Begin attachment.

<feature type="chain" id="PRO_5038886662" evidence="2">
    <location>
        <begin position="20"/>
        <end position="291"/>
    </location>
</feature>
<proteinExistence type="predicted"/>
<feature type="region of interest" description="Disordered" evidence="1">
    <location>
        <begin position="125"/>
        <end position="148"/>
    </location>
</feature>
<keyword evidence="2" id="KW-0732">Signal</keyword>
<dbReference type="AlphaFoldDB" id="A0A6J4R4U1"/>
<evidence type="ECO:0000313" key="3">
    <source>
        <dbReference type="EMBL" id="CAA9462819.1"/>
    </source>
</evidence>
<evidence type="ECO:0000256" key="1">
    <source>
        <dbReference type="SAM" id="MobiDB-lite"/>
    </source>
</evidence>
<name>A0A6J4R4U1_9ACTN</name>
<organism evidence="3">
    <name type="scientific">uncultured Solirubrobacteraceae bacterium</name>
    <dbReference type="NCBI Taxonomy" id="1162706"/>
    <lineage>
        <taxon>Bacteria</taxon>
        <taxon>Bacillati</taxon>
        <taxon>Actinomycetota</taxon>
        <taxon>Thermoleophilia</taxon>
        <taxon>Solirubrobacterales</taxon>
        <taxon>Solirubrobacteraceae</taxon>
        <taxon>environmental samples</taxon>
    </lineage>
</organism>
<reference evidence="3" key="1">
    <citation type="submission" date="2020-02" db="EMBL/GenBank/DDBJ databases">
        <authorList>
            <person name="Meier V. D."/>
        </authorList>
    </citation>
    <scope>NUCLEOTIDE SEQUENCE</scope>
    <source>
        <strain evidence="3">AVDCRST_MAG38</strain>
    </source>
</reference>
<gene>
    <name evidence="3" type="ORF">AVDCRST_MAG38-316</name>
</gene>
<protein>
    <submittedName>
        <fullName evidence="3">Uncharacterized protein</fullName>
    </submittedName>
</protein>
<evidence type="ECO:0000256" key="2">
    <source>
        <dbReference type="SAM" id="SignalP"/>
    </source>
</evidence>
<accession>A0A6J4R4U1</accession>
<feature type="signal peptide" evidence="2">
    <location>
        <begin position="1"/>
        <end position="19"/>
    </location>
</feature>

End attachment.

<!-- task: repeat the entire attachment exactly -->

<feature type="chain" id="PRO_5038886662" evidence="2">
    <location>
        <begin position="20"/>
        <end position="291"/>
    </location>
</feature>
<proteinExistence type="predicted"/>
<feature type="region of interest" description="Disordered" evidence="1">
    <location>
        <begin position="125"/>
        <end position="148"/>
    </location>
</feature>
<keyword evidence="2" id="KW-0732">Signal</keyword>
<dbReference type="AlphaFoldDB" id="A0A6J4R4U1"/>
<evidence type="ECO:0000313" key="3">
    <source>
        <dbReference type="EMBL" id="CAA9462819.1"/>
    </source>
</evidence>
<evidence type="ECO:0000256" key="1">
    <source>
        <dbReference type="SAM" id="MobiDB-lite"/>
    </source>
</evidence>
<name>A0A6J4R4U1_9ACTN</name>
<organism evidence="3">
    <name type="scientific">uncultured Solirubrobacteraceae bacterium</name>
    <dbReference type="NCBI Taxonomy" id="1162706"/>
    <lineage>
        <taxon>Bacteria</taxon>
        <taxon>Bacillati</taxon>
        <taxon>Actinomycetota</taxon>
        <taxon>Thermoleophilia</taxon>
        <taxon>Solirubrobacterales</taxon>
        <taxon>Solirubrobacteraceae</taxon>
        <taxon>environmental samples</taxon>
    </lineage>
</organism>
<reference evidence="3" key="1">
    <citation type="submission" date="2020-02" db="EMBL/GenBank/DDBJ databases">
        <authorList>
            <person name="Meier V. D."/>
        </authorList>
    </citation>
    <scope>NUCLEOTIDE SEQUENCE</scope>
    <source>
        <strain evidence="3">AVDCRST_MAG38</strain>
    </source>
</reference>
<gene>
    <name evidence="3" type="ORF">AVDCRST_MAG38-316</name>
</gene>
<protein>
    <submittedName>
        <fullName evidence="3">Uncharacterized protein</fullName>
    </submittedName>
</protein>
<evidence type="ECO:0000256" key="2">
    <source>
        <dbReference type="SAM" id="SignalP"/>
    </source>
</evidence>
<accession>A0A6J4R4U1</accession>
<feature type="signal peptide" evidence="2">
    <location>
        <begin position="1"/>
        <end position="19"/>
    </location>
</feature>